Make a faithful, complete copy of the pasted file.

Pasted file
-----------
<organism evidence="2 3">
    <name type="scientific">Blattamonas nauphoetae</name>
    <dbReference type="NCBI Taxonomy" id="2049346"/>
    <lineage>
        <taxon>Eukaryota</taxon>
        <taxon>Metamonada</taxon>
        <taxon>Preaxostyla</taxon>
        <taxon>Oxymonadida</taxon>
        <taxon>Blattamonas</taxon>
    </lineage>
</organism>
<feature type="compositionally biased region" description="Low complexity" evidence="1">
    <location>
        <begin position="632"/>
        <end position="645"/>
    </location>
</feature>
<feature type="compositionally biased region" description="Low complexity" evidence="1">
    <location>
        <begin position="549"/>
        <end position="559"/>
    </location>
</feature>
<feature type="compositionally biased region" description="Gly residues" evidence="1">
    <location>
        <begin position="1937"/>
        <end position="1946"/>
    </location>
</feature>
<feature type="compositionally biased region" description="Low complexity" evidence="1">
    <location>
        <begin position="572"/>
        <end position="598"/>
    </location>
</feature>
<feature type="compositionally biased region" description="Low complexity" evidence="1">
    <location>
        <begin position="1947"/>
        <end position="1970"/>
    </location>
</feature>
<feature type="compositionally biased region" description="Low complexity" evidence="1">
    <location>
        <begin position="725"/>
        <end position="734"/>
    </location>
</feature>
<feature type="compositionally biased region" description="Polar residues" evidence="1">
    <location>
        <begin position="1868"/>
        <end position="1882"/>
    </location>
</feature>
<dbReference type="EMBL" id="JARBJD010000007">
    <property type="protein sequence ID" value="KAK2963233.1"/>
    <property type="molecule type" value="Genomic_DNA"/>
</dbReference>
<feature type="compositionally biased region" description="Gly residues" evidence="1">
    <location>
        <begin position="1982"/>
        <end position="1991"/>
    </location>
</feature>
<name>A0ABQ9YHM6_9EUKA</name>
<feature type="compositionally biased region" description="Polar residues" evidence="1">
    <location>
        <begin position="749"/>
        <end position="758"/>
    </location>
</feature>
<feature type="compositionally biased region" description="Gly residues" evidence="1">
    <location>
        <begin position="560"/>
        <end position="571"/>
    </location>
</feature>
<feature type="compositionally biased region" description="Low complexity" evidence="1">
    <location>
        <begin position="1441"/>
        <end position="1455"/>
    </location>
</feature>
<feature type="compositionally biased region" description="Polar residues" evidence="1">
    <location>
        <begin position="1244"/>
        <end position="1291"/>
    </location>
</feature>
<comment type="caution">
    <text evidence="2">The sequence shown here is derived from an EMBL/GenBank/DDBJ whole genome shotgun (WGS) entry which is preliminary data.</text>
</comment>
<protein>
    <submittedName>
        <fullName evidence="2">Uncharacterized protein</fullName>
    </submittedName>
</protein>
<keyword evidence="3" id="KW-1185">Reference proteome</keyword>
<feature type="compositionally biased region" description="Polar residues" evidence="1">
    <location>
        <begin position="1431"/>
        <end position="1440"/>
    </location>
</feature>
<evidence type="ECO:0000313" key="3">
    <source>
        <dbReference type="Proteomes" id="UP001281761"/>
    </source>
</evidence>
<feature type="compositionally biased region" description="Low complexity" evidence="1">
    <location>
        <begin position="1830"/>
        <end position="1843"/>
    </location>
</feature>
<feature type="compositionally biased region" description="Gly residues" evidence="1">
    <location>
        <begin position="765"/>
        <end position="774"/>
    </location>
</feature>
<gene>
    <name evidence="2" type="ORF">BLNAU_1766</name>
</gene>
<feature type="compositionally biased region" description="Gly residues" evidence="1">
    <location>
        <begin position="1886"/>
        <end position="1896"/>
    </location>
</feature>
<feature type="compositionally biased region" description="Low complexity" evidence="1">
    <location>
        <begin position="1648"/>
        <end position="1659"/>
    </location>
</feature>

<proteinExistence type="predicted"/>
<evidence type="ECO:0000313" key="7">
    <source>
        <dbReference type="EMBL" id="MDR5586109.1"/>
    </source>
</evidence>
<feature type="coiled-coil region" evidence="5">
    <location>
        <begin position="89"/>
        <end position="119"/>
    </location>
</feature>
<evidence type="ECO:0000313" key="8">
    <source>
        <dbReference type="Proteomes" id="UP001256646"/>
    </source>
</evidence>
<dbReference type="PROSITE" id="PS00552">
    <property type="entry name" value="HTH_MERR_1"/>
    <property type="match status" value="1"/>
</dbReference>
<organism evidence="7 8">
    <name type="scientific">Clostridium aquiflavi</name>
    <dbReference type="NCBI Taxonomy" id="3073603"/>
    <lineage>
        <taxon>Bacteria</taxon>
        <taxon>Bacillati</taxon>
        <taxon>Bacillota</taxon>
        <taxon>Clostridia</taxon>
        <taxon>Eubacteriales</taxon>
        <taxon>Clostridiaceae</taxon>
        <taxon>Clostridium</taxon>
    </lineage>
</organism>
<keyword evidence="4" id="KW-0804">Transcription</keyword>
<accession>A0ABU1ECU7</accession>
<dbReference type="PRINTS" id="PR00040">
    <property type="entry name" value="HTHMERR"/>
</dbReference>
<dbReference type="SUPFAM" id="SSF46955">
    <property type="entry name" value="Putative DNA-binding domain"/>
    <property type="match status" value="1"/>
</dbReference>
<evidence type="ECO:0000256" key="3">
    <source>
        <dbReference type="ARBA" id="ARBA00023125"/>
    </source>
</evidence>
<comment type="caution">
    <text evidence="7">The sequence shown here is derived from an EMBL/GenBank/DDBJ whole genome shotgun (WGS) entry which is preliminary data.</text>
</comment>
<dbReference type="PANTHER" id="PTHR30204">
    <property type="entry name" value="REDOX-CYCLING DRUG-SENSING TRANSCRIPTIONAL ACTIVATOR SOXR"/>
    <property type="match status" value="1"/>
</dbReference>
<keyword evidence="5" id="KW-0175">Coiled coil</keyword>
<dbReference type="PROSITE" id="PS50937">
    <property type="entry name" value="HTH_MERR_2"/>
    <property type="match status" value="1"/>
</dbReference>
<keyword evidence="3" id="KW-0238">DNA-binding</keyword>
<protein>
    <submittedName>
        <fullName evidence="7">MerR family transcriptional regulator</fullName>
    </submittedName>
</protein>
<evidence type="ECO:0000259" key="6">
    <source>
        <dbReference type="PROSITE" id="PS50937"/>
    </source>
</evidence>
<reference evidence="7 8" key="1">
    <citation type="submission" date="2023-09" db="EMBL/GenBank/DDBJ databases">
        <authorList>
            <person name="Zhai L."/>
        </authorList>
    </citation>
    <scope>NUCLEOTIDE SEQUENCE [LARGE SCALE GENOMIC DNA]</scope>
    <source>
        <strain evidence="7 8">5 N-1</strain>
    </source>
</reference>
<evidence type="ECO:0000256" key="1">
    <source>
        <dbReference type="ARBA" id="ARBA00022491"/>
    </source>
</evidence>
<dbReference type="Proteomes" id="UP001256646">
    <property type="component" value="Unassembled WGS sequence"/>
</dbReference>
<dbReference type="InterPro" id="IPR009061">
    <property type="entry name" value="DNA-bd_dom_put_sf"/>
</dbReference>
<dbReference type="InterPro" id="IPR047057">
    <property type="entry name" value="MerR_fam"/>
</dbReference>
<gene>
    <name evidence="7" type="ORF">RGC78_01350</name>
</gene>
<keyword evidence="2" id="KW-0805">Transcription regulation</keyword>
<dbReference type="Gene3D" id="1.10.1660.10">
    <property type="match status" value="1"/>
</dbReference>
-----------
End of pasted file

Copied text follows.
<organism evidence="2 3">
    <name type="scientific">Blattamonas nauphoetae</name>
    <dbReference type="NCBI Taxonomy" id="2049346"/>
    <lineage>
        <taxon>Eukaryota</taxon>
        <taxon>Metamonada</taxon>
        <taxon>Preaxostyla</taxon>
        <taxon>Oxymonadida</taxon>
        <taxon>Blattamonas</taxon>
    </lineage>
</organism>
<feature type="compositionally biased region" description="Low complexity" evidence="1">
    <location>
        <begin position="632"/>
        <end position="645"/>
    </location>
</feature>
<feature type="compositionally biased region" description="Low complexity" evidence="1">
    <location>
        <begin position="549"/>
        <end position="559"/>
    </location>
</feature>
<feature type="compositionally biased region" description="Gly residues" evidence="1">
    <location>
        <begin position="1937"/>
        <end position="1946"/>
    </location>
</feature>
<feature type="compositionally biased region" description="Low complexity" evidence="1">
    <location>
        <begin position="572"/>
        <end position="598"/>
    </location>
</feature>
<feature type="compositionally biased region" description="Low complexity" evidence="1">
    <location>
        <begin position="1947"/>
        <end position="1970"/>
    </location>
</feature>
<feature type="compositionally biased region" description="Low complexity" evidence="1">
    <location>
        <begin position="725"/>
        <end position="734"/>
    </location>
</feature>
<feature type="compositionally biased region" description="Polar residues" evidence="1">
    <location>
        <begin position="1868"/>
        <end position="1882"/>
    </location>
</feature>
<dbReference type="EMBL" id="JARBJD010000007">
    <property type="protein sequence ID" value="KAK2963233.1"/>
    <property type="molecule type" value="Genomic_DNA"/>
</dbReference>
<feature type="compositionally biased region" description="Gly residues" evidence="1">
    <location>
        <begin position="1982"/>
        <end position="1991"/>
    </location>
</feature>
<name>A0ABQ9YHM6_9EUKA</name>
<feature type="compositionally biased region" description="Polar residues" evidence="1">
    <location>
        <begin position="749"/>
        <end position="758"/>
    </location>
</feature>
<feature type="compositionally biased region" description="Gly residues" evidence="1">
    <location>
        <begin position="560"/>
        <end position="571"/>
    </location>
</feature>
<feature type="compositionally biased region" description="Low complexity" evidence="1">
    <location>
        <begin position="1441"/>
        <end position="1455"/>
    </location>
</feature>
<feature type="compositionally biased region" description="Polar residues" evidence="1">
    <location>
        <begin position="1244"/>
        <end position="1291"/>
    </location>
</feature>
<comment type="caution">
    <text evidence="2">The sequence shown here is derived from an EMBL/GenBank/DDBJ whole genome shotgun (WGS) entry which is preliminary data.</text>
</comment>
<protein>
    <submittedName>
        <fullName evidence="2">Uncharacterized protein</fullName>
    </submittedName>
</protein>
<keyword evidence="3" id="KW-1185">Reference proteome</keyword>
<feature type="compositionally biased region" description="Polar residues" evidence="1">
    <location>
        <begin position="1431"/>
        <end position="1440"/>
    </location>
</feature>
<evidence type="ECO:0000313" key="3">
    <source>
        <dbReference type="Proteomes" id="UP001281761"/>
    </source>
</evidence>
<feature type="compositionally biased region" description="Low complexity" evidence="1">
    <location>
        <begin position="1830"/>
        <end position="1843"/>
    </location>
</feature>
<feature type="compositionally biased region" description="Gly residues" evidence="1">
    <location>
        <begin position="765"/>
        <end position="774"/>
    </location>
</feature>
<gene>
    <name evidence="2" type="ORF">BLNAU_1766</name>
</gene>
<feature type="compositionally biased region" description="Gly residues" evidence="1">
    <location>
        <begin position="1886"/>
        <end position="1896"/>
    </location>
</feature>
<feature type="compositionally biased region" description="Low complexity" evidence="1">
    <location>
        <begin position="1648"/>
        <end position="1659"/>
    </location>
</feature>

<proteinExistence type="predicted"/>
<evidence type="ECO:0000313" key="7">
    <source>
        <dbReference type="EMBL" id="MDR5586109.1"/>
    </source>
</evidence>
<feature type="coiled-coil region" evidence="5">
    <location>
        <begin position="89"/>
        <end position="119"/>
    </location>
</feature>
<evidence type="ECO:0000313" key="8">
    <source>
        <dbReference type="Proteomes" id="UP001256646"/>
    </source>
</evidence>
<dbReference type="PROSITE" id="PS00552">
    <property type="entry name" value="HTH_MERR_1"/>
    <property type="match status" value="1"/>
</dbReference>
<organism evidence="7 8">
    <name type="scientific">Clostridium aquiflavi</name>
    <dbReference type="NCBI Taxonomy" id="3073603"/>
    <lineage>
        <taxon>Bacteria</taxon>
        <taxon>Bacillati</taxon>
        <taxon>Bacillota</taxon>
        <taxon>Clostridia</taxon>
        <taxon>Eubacteriales</taxon>
        <taxon>Clostridiaceae</taxon>
        <taxon>Clostridium</taxon>
    </lineage>
</organism>
<keyword evidence="4" id="KW-0804">Transcription</keyword>
<accession>A0ABU1ECU7</accession>
<dbReference type="PRINTS" id="PR00040">
    <property type="entry name" value="HTHMERR"/>
</dbReference>
<dbReference type="SUPFAM" id="SSF46955">
    <property type="entry name" value="Putative DNA-binding domain"/>
    <property type="match status" value="1"/>
</dbReference>
<evidence type="ECO:0000256" key="3">
    <source>
        <dbReference type="ARBA" id="ARBA00023125"/>
    </source>
</evidence>
<comment type="caution">
    <text evidence="7">The sequence shown here is derived from an EMBL/GenBank/DDBJ whole genome shotgun (WGS) entry which is preliminary data.</text>
</comment>
<dbReference type="PANTHER" id="PTHR30204">
    <property type="entry name" value="REDOX-CYCLING DRUG-SENSING TRANSCRIPTIONAL ACTIVATOR SOXR"/>
    <property type="match status" value="1"/>
</dbReference>
<keyword evidence="5" id="KW-0175">Coiled coil</keyword>
<dbReference type="PROSITE" id="PS50937">
    <property type="entry name" value="HTH_MERR_2"/>
    <property type="match status" value="1"/>
</dbReference>
<keyword evidence="3" id="KW-0238">DNA-binding</keyword>
<protein>
    <submittedName>
        <fullName evidence="7">MerR family transcriptional regulator</fullName>
    </submittedName>
</protein>
<evidence type="ECO:0000259" key="6">
    <source>
        <dbReference type="PROSITE" id="PS50937"/>
    </source>
</evidence>
<reference evidence="7 8" key="1">
    <citation type="submission" date="2023-09" db="EMBL/GenBank/DDBJ databases">
        <authorList>
            <person name="Zhai L."/>
        </authorList>
    </citation>
    <scope>NUCLEOTIDE SEQUENCE [LARGE SCALE GENOMIC DNA]</scope>
    <source>
        <strain evidence="7 8">5 N-1</strain>
    </source>
</reference>
<evidence type="ECO:0000256" key="1">
    <source>
        <dbReference type="ARBA" id="ARBA00022491"/>
    </source>
</evidence>
<dbReference type="Proteomes" id="UP001256646">
    <property type="component" value="Unassembled WGS sequence"/>
</dbReference>
<dbReference type="InterPro" id="IPR009061">
    <property type="entry name" value="DNA-bd_dom_put_sf"/>
</dbReference>
<dbReference type="InterPro" id="IPR047057">
    <property type="entry name" value="MerR_fam"/>
</dbReference>
<gene>
    <name evidence="7" type="ORF">RGC78_01350</name>
</gene>
<keyword evidence="2" id="KW-0805">Transcription regulation</keyword>
<dbReference type="Gene3D" id="1.10.1660.10">
    <property type="match status" value="1"/>
</dbReference>